Tesla Model X veers off highway into concrete barrier, kills driver
Occurred: March 2018
A Tesla Model X driven to work by Apple engineer Wei 'Walter' Huang veered into a highway safety barrier in Mountain Valley, California, caught fire and was rear-ended by two other cars. Huang later died from injuries in Stanford Hospital.
A few days after the crash, Tesla acknowledged in a blog post that the car's Autopilot driver-assistance system had been engaged at the time of the crash and that Huang's hands were not detected on the wheel for six seconds prior to the collision.
Tesla's move violated an agreement between the US National Transportation Safety Board (NTSB) and the automaker that Tesla would not comment on any crash during the course of the investigation and prompted the NTSB to remove the car maker as a party to its investigation.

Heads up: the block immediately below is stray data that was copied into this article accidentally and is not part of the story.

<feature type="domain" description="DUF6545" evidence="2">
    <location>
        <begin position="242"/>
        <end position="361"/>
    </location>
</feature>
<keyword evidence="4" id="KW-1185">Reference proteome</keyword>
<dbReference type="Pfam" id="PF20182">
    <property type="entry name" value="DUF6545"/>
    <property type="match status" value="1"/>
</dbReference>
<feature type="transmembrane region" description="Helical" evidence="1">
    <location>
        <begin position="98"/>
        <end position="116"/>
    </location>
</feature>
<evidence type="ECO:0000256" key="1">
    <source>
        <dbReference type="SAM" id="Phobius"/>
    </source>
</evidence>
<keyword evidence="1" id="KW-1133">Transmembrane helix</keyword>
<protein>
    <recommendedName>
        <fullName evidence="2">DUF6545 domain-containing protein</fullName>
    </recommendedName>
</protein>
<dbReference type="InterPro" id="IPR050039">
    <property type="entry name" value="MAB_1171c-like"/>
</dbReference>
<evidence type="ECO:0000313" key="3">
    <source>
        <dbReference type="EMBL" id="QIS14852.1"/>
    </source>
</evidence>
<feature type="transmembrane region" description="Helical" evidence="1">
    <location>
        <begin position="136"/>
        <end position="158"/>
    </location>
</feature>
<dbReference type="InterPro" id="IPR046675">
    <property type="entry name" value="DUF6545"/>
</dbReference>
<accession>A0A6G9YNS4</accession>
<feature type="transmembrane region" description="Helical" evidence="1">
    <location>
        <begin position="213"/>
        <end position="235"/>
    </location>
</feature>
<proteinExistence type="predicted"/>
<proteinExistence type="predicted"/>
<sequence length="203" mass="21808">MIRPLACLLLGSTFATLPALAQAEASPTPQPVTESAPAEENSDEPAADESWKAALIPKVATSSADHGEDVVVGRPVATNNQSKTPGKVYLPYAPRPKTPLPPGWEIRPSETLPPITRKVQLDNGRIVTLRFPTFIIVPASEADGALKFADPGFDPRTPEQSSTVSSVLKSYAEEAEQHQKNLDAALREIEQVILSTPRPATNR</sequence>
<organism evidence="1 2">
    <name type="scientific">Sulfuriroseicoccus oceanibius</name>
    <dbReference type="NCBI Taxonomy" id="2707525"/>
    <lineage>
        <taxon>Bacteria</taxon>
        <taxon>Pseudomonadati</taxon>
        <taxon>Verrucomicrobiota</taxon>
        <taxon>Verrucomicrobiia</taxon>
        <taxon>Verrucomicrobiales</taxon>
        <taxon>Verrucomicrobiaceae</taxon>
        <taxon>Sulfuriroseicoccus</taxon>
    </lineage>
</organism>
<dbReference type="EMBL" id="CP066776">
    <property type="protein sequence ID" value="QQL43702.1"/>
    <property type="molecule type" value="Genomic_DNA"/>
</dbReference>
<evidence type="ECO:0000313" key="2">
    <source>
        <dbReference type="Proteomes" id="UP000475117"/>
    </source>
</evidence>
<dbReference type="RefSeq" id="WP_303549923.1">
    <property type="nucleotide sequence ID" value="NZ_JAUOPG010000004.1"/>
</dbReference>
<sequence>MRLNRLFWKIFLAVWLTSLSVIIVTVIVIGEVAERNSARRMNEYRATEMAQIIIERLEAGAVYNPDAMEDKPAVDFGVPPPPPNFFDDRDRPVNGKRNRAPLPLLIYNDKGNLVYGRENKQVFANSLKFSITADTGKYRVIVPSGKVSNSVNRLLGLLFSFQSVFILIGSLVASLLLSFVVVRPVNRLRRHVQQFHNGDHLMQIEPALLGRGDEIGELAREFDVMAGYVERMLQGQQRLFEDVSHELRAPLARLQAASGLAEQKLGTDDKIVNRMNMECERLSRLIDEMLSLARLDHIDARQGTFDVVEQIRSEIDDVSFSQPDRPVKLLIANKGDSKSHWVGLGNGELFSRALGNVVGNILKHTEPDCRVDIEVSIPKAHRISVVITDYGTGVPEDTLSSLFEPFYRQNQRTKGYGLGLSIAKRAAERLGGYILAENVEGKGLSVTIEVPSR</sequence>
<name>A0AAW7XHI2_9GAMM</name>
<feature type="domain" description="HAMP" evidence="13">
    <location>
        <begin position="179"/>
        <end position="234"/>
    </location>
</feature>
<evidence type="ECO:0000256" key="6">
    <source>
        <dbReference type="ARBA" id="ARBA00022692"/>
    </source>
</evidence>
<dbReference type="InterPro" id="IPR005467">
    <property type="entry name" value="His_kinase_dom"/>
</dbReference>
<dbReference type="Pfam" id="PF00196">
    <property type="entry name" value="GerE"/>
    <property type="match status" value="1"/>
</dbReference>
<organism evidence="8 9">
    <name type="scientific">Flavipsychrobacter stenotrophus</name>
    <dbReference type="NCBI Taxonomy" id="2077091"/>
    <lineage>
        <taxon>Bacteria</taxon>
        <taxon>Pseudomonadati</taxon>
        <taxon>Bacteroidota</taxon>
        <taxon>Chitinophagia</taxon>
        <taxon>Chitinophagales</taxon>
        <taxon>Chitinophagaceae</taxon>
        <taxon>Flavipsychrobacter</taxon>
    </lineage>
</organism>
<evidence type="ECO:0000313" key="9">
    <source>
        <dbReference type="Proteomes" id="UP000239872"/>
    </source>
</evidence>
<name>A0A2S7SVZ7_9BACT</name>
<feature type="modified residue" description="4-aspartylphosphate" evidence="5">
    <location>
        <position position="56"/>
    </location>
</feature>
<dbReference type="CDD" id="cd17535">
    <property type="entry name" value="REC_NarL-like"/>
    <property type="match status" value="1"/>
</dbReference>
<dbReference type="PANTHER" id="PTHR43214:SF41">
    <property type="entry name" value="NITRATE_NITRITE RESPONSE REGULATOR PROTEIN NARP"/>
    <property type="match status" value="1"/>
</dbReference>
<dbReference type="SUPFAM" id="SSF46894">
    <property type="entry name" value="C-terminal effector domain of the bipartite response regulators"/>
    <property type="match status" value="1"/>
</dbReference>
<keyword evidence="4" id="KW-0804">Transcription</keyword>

In April 2019, Huang's family filed a lawsuit against Tesla and California state alleging that Tesla’s Autopilot driver assistance system misread lane lines and failed to detect the safety barrier, in which the car accelerated rather than braked. The suit also accused Tesla of defective product design, and false advertising.
A 2020 NTSB investigation concluded that Autopilot was one of the probable causes of the crash, and that Huang had been 'overly confident' in the system's capabilities, evident in the fact that he had been playing a mobile game while using Autopilot before the crash. It also accused the National Highway Traffic Safety Administration (NHTSA) of taking an overly hands-off approach to regulating automated driving systems.
In January 2023, Tesla senior engineer Ashok Elluswamy testified during the trial that a 2016 Tesla video used to promote Autopilot had been staged to show capabilities like stopping at a red light and accelerating at a green light that the system did not have.
Operator: Walter Huang
Tesla (2018). An update on last week's accident (1)
Tesla (2018). An update on last week's accident (2)
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Published: March 2023